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Constants (C# Programming Guide)

Classes and structs can declare constants as members. Constants are values which are known at compile time and do not change. (To create a constant value that is initialized at runtime, use the readonly keyword.) Constants are declared as a field, using the const keyword before the type of the field. Constants must be initialized as they are declared. For example:

class Calendar1
    public const int months = 12;

In this example, the constant months will always be 12, and cannot be changed — even by the class itself. Constants must be of an integral type (sbyte, byte, short, ushort, int, uint, long, ulong, char, float, double, decimal, bool, or string), an enumeration, or a reference to null.

Multiple constants of the same type can be declared at the same time, for example:

class Calendar2
    const int months = 12, weeks = 52, days = 365;

The expression used to initialize a constant can refer to another constant so long as it does not create a circular reference. For example:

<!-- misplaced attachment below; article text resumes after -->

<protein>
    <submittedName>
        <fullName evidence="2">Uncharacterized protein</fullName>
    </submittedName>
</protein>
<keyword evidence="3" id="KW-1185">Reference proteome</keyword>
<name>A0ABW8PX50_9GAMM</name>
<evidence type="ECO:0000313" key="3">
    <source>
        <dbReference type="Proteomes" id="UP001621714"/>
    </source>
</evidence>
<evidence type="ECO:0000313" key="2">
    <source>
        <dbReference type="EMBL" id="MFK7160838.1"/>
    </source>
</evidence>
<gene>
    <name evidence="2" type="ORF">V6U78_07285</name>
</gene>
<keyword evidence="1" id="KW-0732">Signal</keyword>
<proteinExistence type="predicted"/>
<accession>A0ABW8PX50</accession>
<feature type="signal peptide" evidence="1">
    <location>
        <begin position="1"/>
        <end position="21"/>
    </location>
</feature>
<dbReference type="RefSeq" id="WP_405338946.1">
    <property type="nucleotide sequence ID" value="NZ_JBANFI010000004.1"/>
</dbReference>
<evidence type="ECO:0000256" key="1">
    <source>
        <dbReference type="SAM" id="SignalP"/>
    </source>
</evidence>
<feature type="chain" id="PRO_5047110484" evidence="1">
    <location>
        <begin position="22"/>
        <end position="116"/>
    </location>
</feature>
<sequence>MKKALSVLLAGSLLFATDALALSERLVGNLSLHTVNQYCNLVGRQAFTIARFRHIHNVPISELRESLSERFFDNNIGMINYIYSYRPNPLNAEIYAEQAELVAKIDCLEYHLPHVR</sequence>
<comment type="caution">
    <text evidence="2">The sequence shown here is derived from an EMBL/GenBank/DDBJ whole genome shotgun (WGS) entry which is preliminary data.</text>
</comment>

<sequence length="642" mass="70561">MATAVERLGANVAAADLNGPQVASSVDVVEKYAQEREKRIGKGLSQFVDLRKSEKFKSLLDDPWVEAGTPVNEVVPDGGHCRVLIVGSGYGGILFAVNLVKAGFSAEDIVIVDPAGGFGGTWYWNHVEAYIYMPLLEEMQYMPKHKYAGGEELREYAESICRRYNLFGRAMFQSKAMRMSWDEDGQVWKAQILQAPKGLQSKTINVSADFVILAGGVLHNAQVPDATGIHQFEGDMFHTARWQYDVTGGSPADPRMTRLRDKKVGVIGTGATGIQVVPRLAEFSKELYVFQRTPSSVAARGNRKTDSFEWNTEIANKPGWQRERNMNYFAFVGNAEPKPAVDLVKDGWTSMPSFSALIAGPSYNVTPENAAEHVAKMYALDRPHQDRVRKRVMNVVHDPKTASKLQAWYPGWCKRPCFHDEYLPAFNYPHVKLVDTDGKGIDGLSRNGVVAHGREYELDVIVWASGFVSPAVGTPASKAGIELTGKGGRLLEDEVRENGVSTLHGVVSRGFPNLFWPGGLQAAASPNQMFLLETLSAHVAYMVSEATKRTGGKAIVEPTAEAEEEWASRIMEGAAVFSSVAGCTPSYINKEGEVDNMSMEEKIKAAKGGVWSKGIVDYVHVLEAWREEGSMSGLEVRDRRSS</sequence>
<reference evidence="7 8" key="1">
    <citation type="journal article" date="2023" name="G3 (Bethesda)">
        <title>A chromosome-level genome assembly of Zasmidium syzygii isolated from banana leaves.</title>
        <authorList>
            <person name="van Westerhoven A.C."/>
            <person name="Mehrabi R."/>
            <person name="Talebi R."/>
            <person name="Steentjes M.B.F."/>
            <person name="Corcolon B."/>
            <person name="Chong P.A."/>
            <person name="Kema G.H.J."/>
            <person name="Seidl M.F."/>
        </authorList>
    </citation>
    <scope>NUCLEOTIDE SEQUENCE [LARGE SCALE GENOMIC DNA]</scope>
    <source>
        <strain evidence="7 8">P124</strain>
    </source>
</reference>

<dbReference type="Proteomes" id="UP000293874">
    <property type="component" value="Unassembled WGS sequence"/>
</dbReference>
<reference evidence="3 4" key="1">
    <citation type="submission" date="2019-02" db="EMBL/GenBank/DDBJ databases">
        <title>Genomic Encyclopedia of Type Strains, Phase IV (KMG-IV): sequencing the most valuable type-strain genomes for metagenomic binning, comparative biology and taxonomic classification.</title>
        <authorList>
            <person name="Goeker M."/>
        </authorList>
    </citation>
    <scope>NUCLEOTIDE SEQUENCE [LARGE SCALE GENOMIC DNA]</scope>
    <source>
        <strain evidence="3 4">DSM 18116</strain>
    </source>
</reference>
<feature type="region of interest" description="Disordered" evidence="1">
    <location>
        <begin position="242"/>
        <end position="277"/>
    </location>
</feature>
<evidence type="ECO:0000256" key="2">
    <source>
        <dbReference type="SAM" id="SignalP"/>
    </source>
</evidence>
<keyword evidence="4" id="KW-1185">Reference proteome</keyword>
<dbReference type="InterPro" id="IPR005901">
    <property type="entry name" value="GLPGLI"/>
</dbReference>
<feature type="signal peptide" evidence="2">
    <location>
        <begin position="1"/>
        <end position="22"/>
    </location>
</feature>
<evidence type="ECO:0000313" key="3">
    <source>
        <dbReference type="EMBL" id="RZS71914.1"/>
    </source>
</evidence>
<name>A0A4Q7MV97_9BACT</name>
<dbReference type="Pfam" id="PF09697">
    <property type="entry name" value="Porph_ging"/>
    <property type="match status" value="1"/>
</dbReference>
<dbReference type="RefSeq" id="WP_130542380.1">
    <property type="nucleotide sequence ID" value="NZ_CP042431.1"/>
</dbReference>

class Calendar3
    const int months = 12;
    const int weeks = 52;
    const int days = 365;

    const double daysPerWeek = days / weeks;
    const double daysPerMonth = days / months;

Constants can be marked as public, private, protected, internal, or protected internal. These access modifiers define how users of the class can access the constant. For more information, see Access Modifiers (C# Programming Guide).

Constants are accessed as if they were static fields, although they cannot use the static keyword. Expressions that are not contained within the class defining the constant must use the class name, a period, and the name of the constant to access the constant. For example:

int birthstones = Calendar.months;

For more information, see the following sections in the C# Language Specification:

  • 10.3 Constants

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